Rocket Fuel

Finally the big moment has come—the moment when engineering hands off a new product to marketing to be launched into the world. This momentous occasion arrives with an almost audible sigh of relief. You know—the Aaahhhhh Moment. It’s been a long and dusty road, but at last our work is done! Aaahhhhhh! Where’s the beer and chips?

Woo hooo!! Except wait a sec. This launch moment—the great handoff, should really not be happening.

Let’s back up and get some context.

In the prototypical new product development (NPD) stage-gate process, launch is viewed as the LAST stage. But of course, it’s the FIRST stage in the market lifecycle. It’s the last-first stage, and it’s pivotal.

And it goes awry when it’s handled as an abrupt handoff from engineering to marketing—a handoff that comes with a drop in intensity and intention, as though all the real work has been done, and all marketing has to do is communicate it.

There has been no coordination, no alignment, no shared knowledge or lockstep progress from early on. So that handoff is not a smooth passing of the baton. There’s a loss of momentum, and lack of direction and focus.

The alternative? Marketing and product development work hand-in-hand to develop products conceived from the beginning to fill real needs in the market, delivering optimal opportunity for success.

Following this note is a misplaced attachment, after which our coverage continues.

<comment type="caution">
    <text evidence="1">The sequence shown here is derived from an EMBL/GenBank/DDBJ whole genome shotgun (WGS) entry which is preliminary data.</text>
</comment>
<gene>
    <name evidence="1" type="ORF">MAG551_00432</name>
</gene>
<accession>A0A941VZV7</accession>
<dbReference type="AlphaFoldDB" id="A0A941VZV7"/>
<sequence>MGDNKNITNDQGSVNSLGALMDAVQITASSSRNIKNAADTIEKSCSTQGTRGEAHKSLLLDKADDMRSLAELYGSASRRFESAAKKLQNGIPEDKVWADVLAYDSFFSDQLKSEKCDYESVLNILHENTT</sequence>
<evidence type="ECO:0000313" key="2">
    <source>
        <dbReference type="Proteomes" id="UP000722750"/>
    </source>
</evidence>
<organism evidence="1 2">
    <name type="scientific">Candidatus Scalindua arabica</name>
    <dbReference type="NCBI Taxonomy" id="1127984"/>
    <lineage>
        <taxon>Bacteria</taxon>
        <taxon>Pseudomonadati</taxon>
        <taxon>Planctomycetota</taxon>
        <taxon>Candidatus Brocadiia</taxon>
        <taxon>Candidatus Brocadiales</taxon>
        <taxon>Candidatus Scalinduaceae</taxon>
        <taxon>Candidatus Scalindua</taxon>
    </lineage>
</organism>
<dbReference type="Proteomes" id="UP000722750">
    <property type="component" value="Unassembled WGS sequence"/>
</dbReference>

Ready to get your team’s working in lockstep? We’d love to help.

We’re wrapping our three-part Launch Fizzles series (if you haven’t seen Part 1 and Part 2 yet, here they are) with another frequent non-flyer: The Krahmflop.

Here’s how it sounds:

 

Funny word, but not funny when it happens.What’s sad about a Krahmflop is that the thing being launched is the subject of so much internal love, excitement, and buzz. It’s your precious child. But then it goes out into the world and it’s like a kid who can’t get a seat at the popular table.

Nobody cares.

After all kinds of buildup and fanfare, it turns out that the marketplace is massively indifferent. It’s Gatsby during his early years.

When a Krahmflop happens, it can usually be chalked up to poor aim. Aim, as in targeting the powerful, emotional needs and wants of a particular audience. Maybe it wasn’t crystal clear who the real audience was. Maybe nobody bothered to do the homework and learn what really drives those people.